July 25, 2004

I remember the day well. 

It was Sunday morning, July 25, 2004. I traveled down to Carnegie Avenue to attend mass and photograph one of my favorite churches, by one of my favorite church architects (William P. Ginther) -- Holy Trinity-St. Edward's Church. The homily was very different that day. On that day, Father Bob announced that today would be the last mass in the building. And that after communion, he would be removing the communion from the tabernacle and extinguishing the tabernacle candle (see photo above)

The tabernacle candle is ALWAYS lit ... meaning that there is blessed holy communion (the body of Christ) in the tabernacle. In other words, Christ is ALWAYS in this building. At least, that is how it was told to me as a child.

Nothing can prepare you for the moment when you see a priest extinguish that candle. My heart sank. I had a lump in my throat. I had tears in my eyes ... as did all of the other people around me. Christ ... is no longer here. This building is NO LONGER a church. Like most significant loss, you are never the same.

In time, the Diocese removed all of the altars and stained glass windows. However, there is a NEW light at the end of the tunnel. The building was sold, and is in use by another congregation ... their name ... "4 Real Church".

A very thankful Amen.

4 Real Church/Holy Trinity-St. Edward Church | 7211 Carnegie Avenue | Cleveland, OH

Sunday, April 12, 2009

The Taxman Cometh

Churches are exempt from paying property taxes until they are no longer used as churches.

Thus is the conundrum facing the Cleveland Catholic Diocese, and being discussed by Cleveland writer Michael Gill, in an excellent article in the most current issue of Scene Magazine. 

The fear is that the Diocese -- in a mad rush -- will be forced to tear down many churches in order to lower the tax burden on each property. Why? ... Because the taxes will be lower on a "land onlyversus "land and building" property. 

One of my favorite Cleveland Churches -- by one of my favorite local architects (William P. Ginther) -- is in real danger of the wrecking ball ... St. Adalbert's Church on East 83rd. (facade detail from the Scene Magazine article shown above). More on this very unique church by William Ginther in an upcoming post.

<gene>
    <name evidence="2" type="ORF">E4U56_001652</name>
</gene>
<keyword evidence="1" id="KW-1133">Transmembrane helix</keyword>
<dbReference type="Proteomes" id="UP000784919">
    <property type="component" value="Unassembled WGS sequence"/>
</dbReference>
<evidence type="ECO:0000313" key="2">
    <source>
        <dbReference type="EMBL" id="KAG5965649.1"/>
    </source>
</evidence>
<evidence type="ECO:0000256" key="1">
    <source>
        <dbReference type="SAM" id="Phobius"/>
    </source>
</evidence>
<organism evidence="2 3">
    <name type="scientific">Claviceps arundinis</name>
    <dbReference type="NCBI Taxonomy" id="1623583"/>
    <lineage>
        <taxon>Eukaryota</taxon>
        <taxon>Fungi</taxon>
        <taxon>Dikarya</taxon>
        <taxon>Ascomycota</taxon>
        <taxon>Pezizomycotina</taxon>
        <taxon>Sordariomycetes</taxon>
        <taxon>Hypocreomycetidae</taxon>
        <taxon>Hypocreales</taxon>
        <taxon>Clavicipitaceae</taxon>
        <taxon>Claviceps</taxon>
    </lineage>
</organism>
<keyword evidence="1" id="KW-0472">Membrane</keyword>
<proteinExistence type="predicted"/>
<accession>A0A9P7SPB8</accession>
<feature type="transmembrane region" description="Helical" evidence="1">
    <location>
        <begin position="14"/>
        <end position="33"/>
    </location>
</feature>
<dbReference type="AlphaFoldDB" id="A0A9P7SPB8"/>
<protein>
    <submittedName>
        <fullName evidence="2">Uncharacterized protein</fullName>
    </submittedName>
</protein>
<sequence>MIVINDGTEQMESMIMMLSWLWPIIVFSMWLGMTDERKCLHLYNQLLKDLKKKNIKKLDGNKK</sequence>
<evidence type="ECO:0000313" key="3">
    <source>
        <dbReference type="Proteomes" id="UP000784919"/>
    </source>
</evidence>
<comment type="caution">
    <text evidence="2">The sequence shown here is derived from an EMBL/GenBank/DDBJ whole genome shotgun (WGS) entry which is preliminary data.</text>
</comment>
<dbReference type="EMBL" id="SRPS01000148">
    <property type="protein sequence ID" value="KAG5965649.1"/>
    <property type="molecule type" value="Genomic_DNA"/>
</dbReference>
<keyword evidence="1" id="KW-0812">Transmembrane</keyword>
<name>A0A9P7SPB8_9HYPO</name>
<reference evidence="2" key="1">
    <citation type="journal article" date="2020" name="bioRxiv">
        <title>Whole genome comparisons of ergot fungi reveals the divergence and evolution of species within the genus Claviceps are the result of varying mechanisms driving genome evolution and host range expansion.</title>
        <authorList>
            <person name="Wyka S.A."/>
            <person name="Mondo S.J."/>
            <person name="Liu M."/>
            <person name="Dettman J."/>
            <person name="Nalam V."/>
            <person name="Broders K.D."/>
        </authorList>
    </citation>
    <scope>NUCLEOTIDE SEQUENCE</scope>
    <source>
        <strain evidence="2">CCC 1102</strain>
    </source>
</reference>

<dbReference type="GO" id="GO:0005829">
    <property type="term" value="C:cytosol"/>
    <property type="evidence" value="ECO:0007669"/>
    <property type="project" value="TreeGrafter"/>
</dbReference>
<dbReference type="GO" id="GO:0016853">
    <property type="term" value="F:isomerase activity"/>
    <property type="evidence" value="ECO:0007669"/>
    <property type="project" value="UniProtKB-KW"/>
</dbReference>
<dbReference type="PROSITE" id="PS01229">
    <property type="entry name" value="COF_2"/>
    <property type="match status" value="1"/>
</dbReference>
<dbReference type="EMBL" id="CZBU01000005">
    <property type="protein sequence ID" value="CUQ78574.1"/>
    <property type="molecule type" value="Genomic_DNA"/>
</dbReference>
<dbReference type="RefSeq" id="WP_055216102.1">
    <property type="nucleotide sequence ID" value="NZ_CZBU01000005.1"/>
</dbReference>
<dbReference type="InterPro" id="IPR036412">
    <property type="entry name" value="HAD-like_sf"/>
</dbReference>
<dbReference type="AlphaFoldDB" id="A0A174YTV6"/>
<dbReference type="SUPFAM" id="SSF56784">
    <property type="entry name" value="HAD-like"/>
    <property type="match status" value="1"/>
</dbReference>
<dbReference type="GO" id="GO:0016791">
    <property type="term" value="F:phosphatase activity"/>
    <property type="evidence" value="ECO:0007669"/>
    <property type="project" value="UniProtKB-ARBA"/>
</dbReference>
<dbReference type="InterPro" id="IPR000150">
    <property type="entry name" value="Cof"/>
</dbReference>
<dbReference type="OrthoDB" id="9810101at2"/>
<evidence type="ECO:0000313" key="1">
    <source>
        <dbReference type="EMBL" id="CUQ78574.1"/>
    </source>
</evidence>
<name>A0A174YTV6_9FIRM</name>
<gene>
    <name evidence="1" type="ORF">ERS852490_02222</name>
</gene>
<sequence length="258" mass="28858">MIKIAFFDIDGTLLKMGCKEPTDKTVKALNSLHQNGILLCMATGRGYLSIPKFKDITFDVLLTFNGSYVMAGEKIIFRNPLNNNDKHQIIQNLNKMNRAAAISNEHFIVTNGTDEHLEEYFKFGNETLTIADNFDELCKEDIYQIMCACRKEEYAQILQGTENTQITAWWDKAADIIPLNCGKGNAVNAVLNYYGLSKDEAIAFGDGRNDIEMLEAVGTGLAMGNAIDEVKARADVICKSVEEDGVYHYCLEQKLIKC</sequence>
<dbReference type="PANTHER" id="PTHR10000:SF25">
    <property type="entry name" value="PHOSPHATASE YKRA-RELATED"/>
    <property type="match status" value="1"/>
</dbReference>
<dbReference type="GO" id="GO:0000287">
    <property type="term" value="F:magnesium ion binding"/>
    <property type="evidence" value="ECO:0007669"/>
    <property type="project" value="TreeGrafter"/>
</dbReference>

St. Adalbert's Church | 2347 East 83rd Street | Cleveland, OH 44104

Wednesday, April 8, 2009

Once Grand ... Now, Abandoned and Forgotten.

In a previous post (March 22), I showed an image of the interior of the abandoned St. Joseph Byzantine Catholic Church in Cleveland, OH. I referred to this church as an "abandoned treasure." I had no idea of what a TRUE treasure this building was — until I was sent an old photograph of the interior. I breaks my heart that this once grand building has been reduced to its current state.

Other current photographs of St. Joseph's Byzantine Church can be seen here.

I am all for repurposing closed churches (restaurants, condominiums, art gallery) that have be left behind by their congregations ... Anything is better than this. 

Your thoughts ... ?

Friday, April 3, 2009

Perseverance: St. Leo's Church - Columbus, OH

Closed yes ... but not really

St. Leo's Church in Columbus, OH. was closed by the Catholic Diocese of Columbus on July 1, 1999. However, that didn't stop a group of parishioners from taking over the building and keeping it open. They have created the St. Leo Preservation Society, a charitable organization dedicated to protecting and preserving the buildings of St. Leo Church and to further the charitable work of the parish. In addition to raising funds for the preservation of this wonderful building, they have created The St. Leo Parish Memorial Seminarians Endowment Fund. This fund provides financial support to seminarians. 

One of the goals in their mission is to "to educate the public on the importance of all faith communities and their buildings to a surrounding community."

St. Leo's Church | 221 Hanford Street | Columbus, OH 43206